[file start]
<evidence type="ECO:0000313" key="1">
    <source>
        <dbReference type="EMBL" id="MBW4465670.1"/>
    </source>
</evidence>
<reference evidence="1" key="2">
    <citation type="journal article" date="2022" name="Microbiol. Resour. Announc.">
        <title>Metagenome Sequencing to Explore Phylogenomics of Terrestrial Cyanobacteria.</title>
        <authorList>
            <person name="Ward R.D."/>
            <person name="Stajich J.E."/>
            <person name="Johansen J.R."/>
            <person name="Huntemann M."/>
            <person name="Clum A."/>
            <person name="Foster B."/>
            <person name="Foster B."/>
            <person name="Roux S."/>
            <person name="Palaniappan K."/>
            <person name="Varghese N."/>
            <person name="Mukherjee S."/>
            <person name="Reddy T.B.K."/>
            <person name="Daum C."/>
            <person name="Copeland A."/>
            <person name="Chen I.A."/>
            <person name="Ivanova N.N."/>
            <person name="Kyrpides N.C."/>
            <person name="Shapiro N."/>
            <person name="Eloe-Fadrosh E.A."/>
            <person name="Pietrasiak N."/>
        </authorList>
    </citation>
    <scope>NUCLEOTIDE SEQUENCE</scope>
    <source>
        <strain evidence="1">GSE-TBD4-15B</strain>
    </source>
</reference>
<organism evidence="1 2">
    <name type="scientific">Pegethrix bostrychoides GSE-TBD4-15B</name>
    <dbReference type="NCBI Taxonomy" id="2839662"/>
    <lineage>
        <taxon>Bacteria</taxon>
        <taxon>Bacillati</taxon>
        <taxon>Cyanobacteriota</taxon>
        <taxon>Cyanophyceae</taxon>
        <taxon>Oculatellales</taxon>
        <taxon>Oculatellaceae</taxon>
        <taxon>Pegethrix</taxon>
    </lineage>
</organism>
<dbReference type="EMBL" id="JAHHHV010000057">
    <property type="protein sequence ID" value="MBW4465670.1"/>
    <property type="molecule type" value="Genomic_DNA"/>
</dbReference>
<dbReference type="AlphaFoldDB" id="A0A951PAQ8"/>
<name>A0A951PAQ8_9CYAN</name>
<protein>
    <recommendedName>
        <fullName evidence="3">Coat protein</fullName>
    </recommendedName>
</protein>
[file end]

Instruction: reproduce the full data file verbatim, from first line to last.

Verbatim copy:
<evidence type="ECO:0000313" key="1">
    <source>
        <dbReference type="EMBL" id="MBW4465670.1"/>
    </source>
</evidence>
<reference evidence="1" key="2">
    <citation type="journal article" date="2022" name="Microbiol. Resour. Announc.">
        <title>Metagenome Sequencing to Explore Phylogenomics of Terrestrial Cyanobacteria.</title>
        <authorList>
            <person name="Ward R.D."/>
            <person name="Stajich J.E."/>
            <person name="Johansen J.R."/>
            <person name="Huntemann M."/>
            <person name="Clum A."/>
            <person name="Foster B."/>
            <person name="Foster B."/>
            <person name="Roux S."/>
            <person name="Palaniappan K."/>
            <person name="Varghese N."/>
            <person name="Mukherjee S."/>
            <person name="Reddy T.B.K."/>
            <person name="Daum C."/>
            <person name="Copeland A."/>
            <person name="Chen I.A."/>
            <person name="Ivanova N.N."/>
            <person name="Kyrpides N.C."/>
            <person name="Shapiro N."/>
            <person name="Eloe-Fadrosh E.A."/>
            <person name="Pietrasiak N."/>
        </authorList>
    </citation>
    <scope>NUCLEOTIDE SEQUENCE</scope>
    <source>
        <strain evidence="1">GSE-TBD4-15B</strain>
    </source>
</reference>
<organism evidence="1 2">
    <name type="scientific">Pegethrix bostrychoides GSE-TBD4-15B</name>
    <dbReference type="NCBI Taxonomy" id="2839662"/>
    <lineage>
        <taxon>Bacteria</taxon>
        <taxon>Bacillati</taxon>
        <taxon>Cyanobacteriota</taxon>
        <taxon>Cyanophyceae</taxon>
        <taxon>Oculatellales</taxon>
        <taxon>Oculatellaceae</taxon>
        <taxon>Pegethrix</taxon>
    </lineage>
</organism>
<dbReference type="EMBL" id="JAHHHV010000057">
    <property type="protein sequence ID" value="MBW4465670.1"/>
    <property type="molecule type" value="Genomic_DNA"/>
</dbReference>
<dbReference type="AlphaFoldDB" id="A0A951PAQ8"/>
<name>A0A951PAQ8_9CYAN</name>
<protein>
    <recommendedName>
        <fullName evidence="3">Coat protein</fullName>
    </recommendedName>
</protein>